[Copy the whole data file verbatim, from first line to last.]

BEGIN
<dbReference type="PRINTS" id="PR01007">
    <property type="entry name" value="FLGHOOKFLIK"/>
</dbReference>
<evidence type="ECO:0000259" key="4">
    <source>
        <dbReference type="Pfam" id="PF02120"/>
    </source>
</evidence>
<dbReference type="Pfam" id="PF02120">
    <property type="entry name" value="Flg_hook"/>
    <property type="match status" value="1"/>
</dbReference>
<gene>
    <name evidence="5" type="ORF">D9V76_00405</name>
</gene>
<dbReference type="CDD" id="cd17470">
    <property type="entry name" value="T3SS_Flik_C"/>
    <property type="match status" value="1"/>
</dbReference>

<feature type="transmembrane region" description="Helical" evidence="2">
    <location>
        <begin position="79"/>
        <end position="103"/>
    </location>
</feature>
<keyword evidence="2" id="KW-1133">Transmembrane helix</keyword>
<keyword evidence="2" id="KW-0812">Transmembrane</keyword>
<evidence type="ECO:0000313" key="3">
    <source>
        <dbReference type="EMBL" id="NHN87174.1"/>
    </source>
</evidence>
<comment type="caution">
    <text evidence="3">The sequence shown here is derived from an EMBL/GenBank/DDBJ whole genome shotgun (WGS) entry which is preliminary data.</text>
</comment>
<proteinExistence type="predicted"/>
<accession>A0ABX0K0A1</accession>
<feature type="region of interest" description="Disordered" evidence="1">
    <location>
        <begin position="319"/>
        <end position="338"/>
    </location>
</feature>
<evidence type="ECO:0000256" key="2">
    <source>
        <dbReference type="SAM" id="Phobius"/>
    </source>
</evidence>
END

<dbReference type="PRINTS" id="PR01007">
    <property type="entry name" value="FLGHOOKFLIK"/>
</dbReference>
<evidence type="ECO:0000259" key="4">
    <source>
        <dbReference type="Pfam" id="PF02120"/>
    </source>
</evidence>
<dbReference type="Pfam" id="PF02120">
    <property type="entry name" value="Flg_hook"/>
    <property type="match status" value="1"/>
</dbReference>
<gene>
    <name evidence="5" type="ORF">D9V76_00405</name>
</gene>
<dbReference type="CDD" id="cd17470">
    <property type="entry name" value="T3SS_Flik_C"/>
    <property type="match status" value="1"/>
</dbReference>

<feature type="transmembrane region" description="Helical" evidence="2">
    <location>
        <begin position="79"/>
        <end position="103"/>
    </location>
</feature>
<keyword evidence="2" id="KW-1133">Transmembrane helix</keyword>
<keyword evidence="2" id="KW-0812">Transmembrane</keyword>
<evidence type="ECO:0000313" key="3">
    <source>
        <dbReference type="EMBL" id="NHN87174.1"/>
    </source>
</evidence>
<comment type="caution">
    <text evidence="3">The sequence shown here is derived from an EMBL/GenBank/DDBJ whole genome shotgun (WGS) entry which is preliminary data.</text>
</comment>
<proteinExistence type="predicted"/>
<accession>A0ABX0K0A1</accession>
<feature type="region of interest" description="Disordered" evidence="1">
    <location>
        <begin position="319"/>
        <end position="338"/>
    </location>
</feature>
<evidence type="ECO:0000256" key="2">
    <source>
        <dbReference type="SAM" id="Phobius"/>
    </source>
</evidence>